These knee-jerkers have learned very well the lessons of our current, fixed-mindset culture. They think small, possibly because large thoughts scare them. They see limits and scarcity everywhere, even though we have limitless possibilities and abundance if we only change the filter we are using to see the universe.
To me, this is the direct result of our hard-nosed, “feet-to-the-fire” insistence on holding teachers “accountable” for student learning by tying their evaluations and even their income to the chimera of test scores as a measure of “teacher performance.” What results in the classroom is a fear-based strategy of teaching directly to the tests, even when the tests are badly (or even maliciously) designed.
What I have seen in practice, from Ohio to Texas to Virginia to California (and increasingly in all 36 states I have visited as a teaching artist), is teachers who have to face a fundamental question every single day: “Do I teach what students need to learn, or do I teach them to pass the test?”
There are an incredible number of Ignorati who are willing to believe that success on a standardized test means children have “learned,” and that teachers have much if anything to do with how their students score on such tests.
The testing pathway for 3rd graders in Texas, for instance, requires them to study and learn measurement before they investigate geometry! Excuse me? What are they measuring, if not geometric shapes? How can you have a grasp of measurement before you understand geometry? What group of university idiots designed that sequence?
The problem with the system of curriculum and testing in Texas (and for much of the nation as a result) is that textbook manufacturers also create the tests, so they have a captive market of millions, with no checks or balances. They can do whatever they want. It is cheaper for other states to just buy the same books and tests than to have their own designed, so what goes in Texas goes for millions more children across the country.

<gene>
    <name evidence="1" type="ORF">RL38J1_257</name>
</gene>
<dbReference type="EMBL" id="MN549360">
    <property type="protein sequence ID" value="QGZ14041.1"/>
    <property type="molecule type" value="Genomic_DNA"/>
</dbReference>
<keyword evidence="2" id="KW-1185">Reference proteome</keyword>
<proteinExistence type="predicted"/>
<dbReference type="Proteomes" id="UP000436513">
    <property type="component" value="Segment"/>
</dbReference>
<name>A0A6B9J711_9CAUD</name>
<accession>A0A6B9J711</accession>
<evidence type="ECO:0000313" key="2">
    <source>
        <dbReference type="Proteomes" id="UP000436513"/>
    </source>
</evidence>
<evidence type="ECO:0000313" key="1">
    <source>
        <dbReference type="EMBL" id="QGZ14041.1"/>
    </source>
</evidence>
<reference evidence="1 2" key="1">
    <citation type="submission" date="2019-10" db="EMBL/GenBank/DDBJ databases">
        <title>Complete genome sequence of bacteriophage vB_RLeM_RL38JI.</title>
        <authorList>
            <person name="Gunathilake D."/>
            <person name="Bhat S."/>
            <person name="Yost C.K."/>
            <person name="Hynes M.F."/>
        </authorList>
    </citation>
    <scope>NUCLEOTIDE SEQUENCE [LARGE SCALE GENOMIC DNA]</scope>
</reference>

And what goes in Texas is culturally and developmentally inappropriate curriculum that seems designed to separate the “high achievers” (read: white children from privileged backgrounds) from the “low achievers” (read: kids of color who are going to jail or the ghettos and poor barrios). Add in the prison-preparatory nature of schools these days, and you have a perfect recipe for continued stratification of society. Not to mention a whole new generation of Ignorati.
The Common Core State Standards, while not perfect, have done what none of the previous-generation curriculum standards could do: they emphasize higher-level thinking skills. They ask students to read not only for information but with a critical eye, searching texts for supporting details and summarizing them for their main ideas. This, of course, is very frightening to the Tea Party folks as well as to the skinheads, the survivalists, and the creationists. What if people stop believing they know what they are talking about? What if they start thinking for themselves?
If the average person starts being able to tell truth from lies, assertion from evidence, and logic from bombast, the policies the oligarchy has been putting into place may crumble. The country might become a true democracy. That scares the wealthy Ignorati to no end, and they are doing all they can to stifle true learning.
When half the US Congress is now millionaires, all of them more interested in winning re-election than in crafting legislation that will help real people, we cannot depend on lawmakers to right these wrongs. We must stand up and demand better. There are real, live, high-performing teachers out there, leading their students out of ignorance, and we need to give them the facilities and tools they need, and get the heck out of their way.
April 14, 2013
Here is a great blog post on the subject of grading students:
Isn’t it interesting, that every time educational researchers and practitioners make a discovery about best practices in learning, they are completely consistent and natural outcomes of arts integration strategies?
January 9, 2013
Susan Riley has published a very interesting blog post on enhancing the Common Core State Standards with Arts Integration techniques. Check it out at the link below or at Education Closet’s Facebook page: